I am a huge fan of adaptive music in games. Being able to have the music adapt naturally based on game parameters is an awesome way to make the game feel responsive and immersive. With great adaptive music, the player can feel like they're listening to a movie score written just for them!
Below are a few examples of the adaptive music systems I have created for my own projects as well tips on writing and implementing adaptive music.
Following the Horror
See how I created a dynamic music system that is able to adapt to various situations in the horror game Shadownest
Shadownest has three major gameplay states:
Exploration: when the players are exploring outside of combat
Chase: When the monster is chasing the human players
Hiding: When a human player is currently hidden from the monster after an encounter
I created three music states and silence in Wwise to match these three gameplay states. Each state has beat-locked, musical transitions between them and has two additional sets of intensity layers that can come in and out based on the human players' Fear Level (parameter determined by player health and number of human-monster confrontations).
Hiding successfully might mean you evade the monster, but coming out too soon can lead to your doom! The Hiding state can very quickly and easily transition to the Chase state and visa-versa. The Hiding state also has an additional thumping bass layer that raises and lowers in volume based on how close the monster is to the human player.
Additionally, the Hiding state has Intensity Levels that will go down if the monster is far enough away and the human player is hiding for long enough. This allows hiding to feel intense the moment you stuff yourself in a closet, but to eventually ease off as you feel the coast is clear.
Finally, the Hiding and Chase states both contain random music tracks that contain different musical phrases each time the music loops. The multiple random tracks lead to many different combinations of music playing at once. This is done so the music always feels evolving and eerily inconsistent.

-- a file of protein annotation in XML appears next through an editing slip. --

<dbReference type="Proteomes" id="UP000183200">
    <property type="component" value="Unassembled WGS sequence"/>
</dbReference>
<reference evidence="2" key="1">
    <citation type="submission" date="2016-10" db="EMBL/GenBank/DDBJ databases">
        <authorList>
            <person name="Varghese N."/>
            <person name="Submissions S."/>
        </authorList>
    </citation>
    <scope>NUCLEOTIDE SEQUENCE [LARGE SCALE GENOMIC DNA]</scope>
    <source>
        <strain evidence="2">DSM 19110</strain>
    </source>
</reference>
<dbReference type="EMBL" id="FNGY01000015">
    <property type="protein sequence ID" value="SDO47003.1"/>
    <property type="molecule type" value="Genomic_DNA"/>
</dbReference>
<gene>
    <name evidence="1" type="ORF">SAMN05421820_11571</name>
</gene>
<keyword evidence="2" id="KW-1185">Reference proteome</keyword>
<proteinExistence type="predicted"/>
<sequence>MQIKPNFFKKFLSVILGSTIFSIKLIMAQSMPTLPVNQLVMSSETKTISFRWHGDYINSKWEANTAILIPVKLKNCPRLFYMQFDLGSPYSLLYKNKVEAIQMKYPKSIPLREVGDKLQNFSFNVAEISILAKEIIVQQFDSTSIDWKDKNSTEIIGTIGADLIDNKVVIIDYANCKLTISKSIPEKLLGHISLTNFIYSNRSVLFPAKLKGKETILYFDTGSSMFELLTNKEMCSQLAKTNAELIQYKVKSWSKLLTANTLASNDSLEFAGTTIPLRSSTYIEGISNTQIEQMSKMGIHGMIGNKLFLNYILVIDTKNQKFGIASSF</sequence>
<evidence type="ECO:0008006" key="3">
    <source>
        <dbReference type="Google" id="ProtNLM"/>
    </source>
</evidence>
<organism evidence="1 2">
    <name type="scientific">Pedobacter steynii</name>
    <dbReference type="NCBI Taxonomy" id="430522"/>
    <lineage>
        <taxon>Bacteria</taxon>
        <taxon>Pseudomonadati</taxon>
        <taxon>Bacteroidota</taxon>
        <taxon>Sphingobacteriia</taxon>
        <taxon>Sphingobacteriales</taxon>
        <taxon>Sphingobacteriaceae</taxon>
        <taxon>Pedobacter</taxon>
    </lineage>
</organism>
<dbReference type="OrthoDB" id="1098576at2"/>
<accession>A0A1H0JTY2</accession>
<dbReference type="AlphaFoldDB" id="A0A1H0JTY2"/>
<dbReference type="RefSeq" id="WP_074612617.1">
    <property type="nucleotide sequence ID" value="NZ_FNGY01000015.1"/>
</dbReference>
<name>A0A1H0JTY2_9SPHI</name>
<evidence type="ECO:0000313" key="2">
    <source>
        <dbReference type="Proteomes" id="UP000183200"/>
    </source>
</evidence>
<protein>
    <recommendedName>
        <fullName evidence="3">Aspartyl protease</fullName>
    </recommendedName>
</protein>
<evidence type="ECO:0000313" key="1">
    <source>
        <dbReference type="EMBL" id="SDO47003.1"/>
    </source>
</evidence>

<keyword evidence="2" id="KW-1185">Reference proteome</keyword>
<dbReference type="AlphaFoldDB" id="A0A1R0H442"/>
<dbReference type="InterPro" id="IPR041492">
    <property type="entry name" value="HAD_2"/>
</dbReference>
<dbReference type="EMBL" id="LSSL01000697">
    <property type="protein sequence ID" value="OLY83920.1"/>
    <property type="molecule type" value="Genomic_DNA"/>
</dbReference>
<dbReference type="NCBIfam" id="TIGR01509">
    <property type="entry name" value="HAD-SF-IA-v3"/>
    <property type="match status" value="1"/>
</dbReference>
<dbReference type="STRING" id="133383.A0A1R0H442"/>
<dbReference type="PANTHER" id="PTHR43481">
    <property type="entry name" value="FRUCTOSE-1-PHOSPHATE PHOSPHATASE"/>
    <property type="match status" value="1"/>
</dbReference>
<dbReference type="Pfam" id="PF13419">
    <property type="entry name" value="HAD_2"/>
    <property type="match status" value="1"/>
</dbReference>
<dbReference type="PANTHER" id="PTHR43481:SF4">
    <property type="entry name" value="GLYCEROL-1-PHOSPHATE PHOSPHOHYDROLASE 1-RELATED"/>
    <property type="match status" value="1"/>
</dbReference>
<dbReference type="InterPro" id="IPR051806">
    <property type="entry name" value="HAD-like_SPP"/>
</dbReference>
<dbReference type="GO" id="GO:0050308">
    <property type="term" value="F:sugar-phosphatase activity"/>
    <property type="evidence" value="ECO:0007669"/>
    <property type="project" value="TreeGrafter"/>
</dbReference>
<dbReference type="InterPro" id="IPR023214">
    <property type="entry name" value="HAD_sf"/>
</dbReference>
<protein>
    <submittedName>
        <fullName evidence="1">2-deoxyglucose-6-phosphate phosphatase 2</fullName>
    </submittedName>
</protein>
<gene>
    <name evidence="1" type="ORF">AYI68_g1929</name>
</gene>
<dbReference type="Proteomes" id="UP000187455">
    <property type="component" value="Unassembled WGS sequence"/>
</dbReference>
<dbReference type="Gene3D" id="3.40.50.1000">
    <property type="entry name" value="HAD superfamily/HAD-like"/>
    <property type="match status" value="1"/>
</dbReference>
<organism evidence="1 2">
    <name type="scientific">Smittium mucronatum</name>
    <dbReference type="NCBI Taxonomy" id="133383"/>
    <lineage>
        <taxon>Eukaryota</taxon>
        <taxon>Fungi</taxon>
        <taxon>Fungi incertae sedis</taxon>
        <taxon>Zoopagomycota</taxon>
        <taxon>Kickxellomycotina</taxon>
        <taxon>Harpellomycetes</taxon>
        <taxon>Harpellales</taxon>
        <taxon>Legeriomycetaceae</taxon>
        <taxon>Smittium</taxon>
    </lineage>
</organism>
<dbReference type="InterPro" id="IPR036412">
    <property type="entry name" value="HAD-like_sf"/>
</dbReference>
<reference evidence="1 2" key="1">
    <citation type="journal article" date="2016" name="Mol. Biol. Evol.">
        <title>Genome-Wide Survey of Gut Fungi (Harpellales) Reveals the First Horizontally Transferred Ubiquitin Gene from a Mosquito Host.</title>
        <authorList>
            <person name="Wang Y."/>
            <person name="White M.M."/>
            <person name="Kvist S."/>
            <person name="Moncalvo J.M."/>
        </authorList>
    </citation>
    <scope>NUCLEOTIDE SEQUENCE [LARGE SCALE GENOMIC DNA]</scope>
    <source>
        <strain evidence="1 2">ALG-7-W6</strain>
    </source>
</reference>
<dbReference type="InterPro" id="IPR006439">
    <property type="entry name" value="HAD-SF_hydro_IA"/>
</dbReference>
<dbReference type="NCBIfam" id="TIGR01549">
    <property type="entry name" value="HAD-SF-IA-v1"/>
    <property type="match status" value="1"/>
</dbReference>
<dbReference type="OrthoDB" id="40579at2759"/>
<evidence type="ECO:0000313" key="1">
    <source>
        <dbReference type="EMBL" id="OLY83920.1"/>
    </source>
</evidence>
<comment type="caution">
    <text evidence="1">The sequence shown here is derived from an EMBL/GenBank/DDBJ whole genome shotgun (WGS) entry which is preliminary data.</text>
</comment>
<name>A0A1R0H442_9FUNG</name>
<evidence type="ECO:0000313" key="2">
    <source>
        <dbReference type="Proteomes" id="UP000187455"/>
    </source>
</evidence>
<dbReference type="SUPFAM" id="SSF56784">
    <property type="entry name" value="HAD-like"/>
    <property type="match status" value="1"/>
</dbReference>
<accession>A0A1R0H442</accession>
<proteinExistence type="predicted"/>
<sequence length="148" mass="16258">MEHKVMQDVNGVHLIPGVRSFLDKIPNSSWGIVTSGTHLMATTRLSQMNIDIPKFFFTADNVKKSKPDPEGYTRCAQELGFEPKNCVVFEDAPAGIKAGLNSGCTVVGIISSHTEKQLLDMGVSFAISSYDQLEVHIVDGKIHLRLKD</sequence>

Sounds of the Forest
Polaris Postal Service is a game where you explore a magical forest and deliver letters to its inhabitants. Here's how a creating ambient music that could feel as natural and evolving as that forest
You spend most of your time in Polaris Postal Service exploring the forest and using the stars to guide you while you receive and deliver letters. As well as a dynamic forest ambiance that included owls hooting, crickets, and the wind rustling through the trees, I wanted to create a music system that would support the sound effects to create a continuously evolving forest bed.
The ambient music of the game is composed of many small musical phrases which are grouped into three categories: longer fuller ambient synth phrases, and two types of shorter, quieter phrases made from two different synth patches. I called them Delays and Plucks.
Wwise selects a category of phrase and then selects a music clip from within one of those categories. This way, the player will never hear the same type of phrase twice in a row, and they will never hear the exact same phrase played again shortly after it was played the first time.
The different categories of phrases with different levels of intensity between them create natural dynamics, and the silence between each phrase allows for the music to feel like it is coming in and out of the bed of forest ambient sounds.
In Polaris Postal Service, the player connects stars in the sky to create a constellation. Every time a star in the constellation is clicked on, a musical note plays. When the constellation is fully created, a musical stinger plays in the same key as those musical notes. These stingers toggle between the keys of G and F, so we made sure that the notes that play when you click on a star are always in the same key as the stinger that will play once the player finishes the constellation.
Don't Miss Your Entrance!: Natural Layering
In this video, I explain how to add and remove layers in your adaptive music in a way that feels more natural than fading in and out. Hope it's helpful!
This trick is pretty easy, and while it might not always be the best choice, I think it can really help your adaptive music feel convincing.
Normally, when you are adding or removing layers, you will fade them in and out. This technique uses the same idea but only fades the layers during moments of rest. If a layer only fades in or out during silence, you won't hear the fade, and it will sound like an instrumentalist is intentionally starting or stopping.
I did this uses Switch Tracks in Wwise with one switch being an empty track and the other being the layer. I only allow Wwise to transition between the switches during moments of rest. This could be on every bar or every beat if that works for your music, or you could manually add Custom Cues during moments of rest and have Wwise only transition during those Custom Cues.
This technique is not as immediate as fading in or out anytime since the music has to wait for a moment of silence, so this is best used when the music does not have to be quickly responsive. The composer also must write with this technique in mind which could be more difficult, but I always think it's great to compose with the implementation in mind anyway!